Water engineering can be defined as an amalgam of engineering aspects of hydraulics, hydrology, ecosystems, and environmental and water resources as well as non-engineering aspects of social, economic and political sciences. Each of these looks at problems using different techniques that are based on different concepts and assumptions and that vary in complexity. The second law of thermodynamics (entropy theory) permits us to develop a theory that helps address these issues in a unified manner. This paper discusses rudimentary aspects of the entropy theory and illustrates its potential by addressing some of the above-mentioned issues.
Owing to the rise in water demand and looming climate change, recent years have witnessed much focus on global drought scenarios. As a natural hazard, drought is best characterized by multiple climatological and hydrological parameters. An understanding of the relationships between these two sets of parameters is necessary to develop measures for mitigating the impacts of droughts. Beginning with a discussion of drought definitions, this paper attempts to provide a review of fundamental concepts of drought, classification of droughts, drought indices, historical droughts using paleoclimatic studies, and the relation between droughts and large scale climate indices. Conclusions are drawn where gaps exist and more research needs to be focussed. (c) 2010 Elsevier B.V. All rights reserved.
An entropy theory, comprising the Shannon entropy, the principle of maximum entropy, and the concentration theorem, has been applied in recent years to a wide range of problems in hydrology. From a hydrologic point of view, the applications can be organized into three classes: (1) physical, (2) statistical, and (3) mixed. This study focuses on the physical applications of the entropy theory, wherein the theory is coupled with the laws of mathematical physics and solutions are derived either in a time or space domain rather than the frequency domain. It is shown that a general framework can be developed to derive solutions to a wide range of seemingly disparate problems. The theory seems to have much potential that remains yet to be fully exploited.
In recent years droughts have been occurring frequently, and their impacts are being aggravated by the rise in water demand and the variability in hydro-meteorological variables due to climate change. As a result, drought hydrology has been receiving much attention. A variety of concepts have been applied to modeling droughts, ranging from simplistic approaches to more complex models. It is important to understand different modeling approaches as well as their advantages and limitations. This paper, supplementing the previous paper (Mishra and Singh, 2010) where different concepts of droughts were highlighted, reviews different methodologies used for drought modeling, which include drought forecasting, probability based modeling, spatio-temporal analysis, use of Global Climate Models (GCMs) for drought scenarios, land data assimilation systems for drought modeling, and drought planning. It is found that there have been significant improvements in modeling droughts over the past three decades. Hybrid models, incorporating large scale climate indices, seem to be promising for long lead-time drought forecasting. Further research is needed to understand the spatio-temporal complexity of droughts under climate change due to changes in spatio-temporal variability of precipitation. Applications of copula based models for multivariate drought characterization seem to be promising for better drought characterization. Research on decision support systems should be advanced for issuing warnings, assessing risk, and taking precautionary measures, and the effective ways for the flow of information from decision makers to users need to be developed. Finally, some remarks are made regarding the future outlook for drought research. (C) 2011 Elsevier B.V. All rights reserved.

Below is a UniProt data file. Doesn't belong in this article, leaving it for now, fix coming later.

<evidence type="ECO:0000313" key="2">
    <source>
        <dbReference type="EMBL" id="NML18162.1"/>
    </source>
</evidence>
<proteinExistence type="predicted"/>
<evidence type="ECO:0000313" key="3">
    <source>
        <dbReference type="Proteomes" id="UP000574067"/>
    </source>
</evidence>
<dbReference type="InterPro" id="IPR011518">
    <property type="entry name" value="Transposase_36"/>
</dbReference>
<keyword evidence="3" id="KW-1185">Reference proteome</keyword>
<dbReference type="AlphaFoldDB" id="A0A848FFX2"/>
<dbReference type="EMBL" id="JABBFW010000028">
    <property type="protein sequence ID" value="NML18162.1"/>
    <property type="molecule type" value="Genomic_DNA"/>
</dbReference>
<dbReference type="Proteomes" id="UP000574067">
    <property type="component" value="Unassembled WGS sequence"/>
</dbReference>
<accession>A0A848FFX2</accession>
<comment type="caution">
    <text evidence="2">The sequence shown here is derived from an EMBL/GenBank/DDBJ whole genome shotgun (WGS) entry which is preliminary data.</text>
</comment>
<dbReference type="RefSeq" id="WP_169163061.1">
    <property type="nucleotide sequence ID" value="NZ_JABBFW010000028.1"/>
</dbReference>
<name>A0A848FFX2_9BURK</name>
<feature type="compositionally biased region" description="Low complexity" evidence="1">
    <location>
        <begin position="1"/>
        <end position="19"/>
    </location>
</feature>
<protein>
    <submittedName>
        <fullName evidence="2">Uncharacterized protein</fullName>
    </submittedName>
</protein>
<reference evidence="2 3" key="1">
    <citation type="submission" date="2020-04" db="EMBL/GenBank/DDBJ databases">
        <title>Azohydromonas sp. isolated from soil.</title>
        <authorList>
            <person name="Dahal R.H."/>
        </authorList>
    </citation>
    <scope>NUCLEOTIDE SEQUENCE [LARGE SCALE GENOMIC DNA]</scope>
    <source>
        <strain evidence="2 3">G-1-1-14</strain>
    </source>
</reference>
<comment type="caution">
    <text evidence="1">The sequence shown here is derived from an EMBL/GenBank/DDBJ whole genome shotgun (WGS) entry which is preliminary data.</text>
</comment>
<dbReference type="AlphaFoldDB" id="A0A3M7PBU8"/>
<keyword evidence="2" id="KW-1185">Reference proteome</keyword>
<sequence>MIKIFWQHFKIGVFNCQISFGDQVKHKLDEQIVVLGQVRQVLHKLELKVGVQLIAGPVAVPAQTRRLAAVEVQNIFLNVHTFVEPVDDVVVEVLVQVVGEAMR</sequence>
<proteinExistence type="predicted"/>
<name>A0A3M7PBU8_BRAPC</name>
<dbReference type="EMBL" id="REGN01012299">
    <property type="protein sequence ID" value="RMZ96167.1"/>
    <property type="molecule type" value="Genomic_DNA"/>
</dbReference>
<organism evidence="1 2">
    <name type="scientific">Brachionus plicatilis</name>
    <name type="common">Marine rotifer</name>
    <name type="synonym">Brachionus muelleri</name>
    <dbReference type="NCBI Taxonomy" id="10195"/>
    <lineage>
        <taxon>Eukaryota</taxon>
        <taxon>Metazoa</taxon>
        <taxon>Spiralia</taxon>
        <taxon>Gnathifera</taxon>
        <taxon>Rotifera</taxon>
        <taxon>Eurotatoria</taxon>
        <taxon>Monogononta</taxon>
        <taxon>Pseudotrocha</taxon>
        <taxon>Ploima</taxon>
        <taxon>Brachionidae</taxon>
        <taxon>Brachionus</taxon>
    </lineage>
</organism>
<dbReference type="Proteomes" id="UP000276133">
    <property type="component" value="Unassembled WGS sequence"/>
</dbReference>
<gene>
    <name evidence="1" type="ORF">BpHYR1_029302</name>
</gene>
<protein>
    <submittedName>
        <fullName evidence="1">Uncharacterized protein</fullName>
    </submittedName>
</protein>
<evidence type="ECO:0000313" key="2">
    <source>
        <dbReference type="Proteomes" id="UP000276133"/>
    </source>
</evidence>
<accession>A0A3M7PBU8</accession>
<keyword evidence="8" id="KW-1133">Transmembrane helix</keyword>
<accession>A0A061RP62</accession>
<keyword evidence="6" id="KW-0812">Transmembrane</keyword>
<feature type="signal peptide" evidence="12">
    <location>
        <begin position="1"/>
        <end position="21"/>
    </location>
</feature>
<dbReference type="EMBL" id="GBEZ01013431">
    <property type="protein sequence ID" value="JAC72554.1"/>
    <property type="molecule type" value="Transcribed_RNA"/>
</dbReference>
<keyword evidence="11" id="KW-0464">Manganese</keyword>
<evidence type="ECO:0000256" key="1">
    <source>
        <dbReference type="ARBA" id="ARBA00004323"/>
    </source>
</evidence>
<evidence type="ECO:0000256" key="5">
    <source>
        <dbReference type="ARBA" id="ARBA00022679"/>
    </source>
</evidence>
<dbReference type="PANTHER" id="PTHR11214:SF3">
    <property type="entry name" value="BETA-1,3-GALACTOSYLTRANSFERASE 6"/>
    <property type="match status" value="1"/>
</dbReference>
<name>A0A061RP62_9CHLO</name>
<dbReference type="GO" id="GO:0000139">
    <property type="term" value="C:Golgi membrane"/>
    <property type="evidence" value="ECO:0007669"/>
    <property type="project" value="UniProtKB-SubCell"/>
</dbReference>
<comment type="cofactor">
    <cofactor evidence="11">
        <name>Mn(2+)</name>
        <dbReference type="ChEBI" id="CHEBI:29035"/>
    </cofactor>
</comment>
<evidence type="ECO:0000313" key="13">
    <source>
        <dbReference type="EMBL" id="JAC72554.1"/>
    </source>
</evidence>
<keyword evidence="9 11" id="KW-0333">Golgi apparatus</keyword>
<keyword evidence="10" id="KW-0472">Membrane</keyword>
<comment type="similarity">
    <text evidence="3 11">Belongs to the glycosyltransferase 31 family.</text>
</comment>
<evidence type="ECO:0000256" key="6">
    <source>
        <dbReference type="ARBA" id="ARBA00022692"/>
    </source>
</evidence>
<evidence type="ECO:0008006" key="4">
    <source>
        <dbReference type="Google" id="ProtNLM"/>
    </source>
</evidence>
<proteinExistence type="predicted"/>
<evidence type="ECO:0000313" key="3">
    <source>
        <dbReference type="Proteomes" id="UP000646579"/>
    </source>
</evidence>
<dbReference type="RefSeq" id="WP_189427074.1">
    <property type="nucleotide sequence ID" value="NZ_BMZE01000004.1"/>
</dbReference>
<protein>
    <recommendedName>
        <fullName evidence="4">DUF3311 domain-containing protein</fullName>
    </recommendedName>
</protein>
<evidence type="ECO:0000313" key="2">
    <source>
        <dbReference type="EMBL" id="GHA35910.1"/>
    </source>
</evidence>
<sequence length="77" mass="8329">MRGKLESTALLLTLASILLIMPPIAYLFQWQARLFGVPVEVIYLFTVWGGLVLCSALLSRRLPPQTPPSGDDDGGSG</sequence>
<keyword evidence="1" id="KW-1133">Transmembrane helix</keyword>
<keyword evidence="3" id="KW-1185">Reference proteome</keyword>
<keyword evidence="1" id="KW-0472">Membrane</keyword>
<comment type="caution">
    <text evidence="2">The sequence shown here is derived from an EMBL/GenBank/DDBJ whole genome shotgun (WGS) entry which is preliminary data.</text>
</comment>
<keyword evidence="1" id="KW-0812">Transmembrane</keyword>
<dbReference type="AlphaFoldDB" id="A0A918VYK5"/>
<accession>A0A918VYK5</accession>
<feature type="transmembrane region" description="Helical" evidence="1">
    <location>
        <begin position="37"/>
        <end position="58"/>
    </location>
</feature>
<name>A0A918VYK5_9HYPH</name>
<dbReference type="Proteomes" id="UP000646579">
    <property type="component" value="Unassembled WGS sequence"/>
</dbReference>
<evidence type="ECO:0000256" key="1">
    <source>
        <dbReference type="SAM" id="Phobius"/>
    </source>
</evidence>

The interest in using Jatropha curcas L. (JCL) as a feedstock for the production of bio-diesel is rapidly growing. The properties of the crop and its oil have persuaded investors, policy makers and clean development mechanism (CDM) project developers to consider JCL as a substitute for fossil fuels to reduce greenhouse gas emissions. However, JCL is still a wild plant of which basic agronomic properties are not thoroughly understood and the environmental effects have not been investigated yet. Gray literature reports are very optimistic on simultaneous wasteland reclamation capability and oil yields, further fueling the Jatropha bio-diesel hype. In this paper, we give an overview of the currently available information on the different process steps of the production process of bio-diesel from JCL, being cultivation and production of seeds, extraction of the oil, conversion to and the use of the bio-diesel and the by-products. Based on this collection of data and information the best available practice, the shortcomings and the potential environmental risks and benefits are discussed for each production step. The review concludes with a call for general precaution and for science to be applied. (C) 2008 Elsevier Ltd. All rights reserved.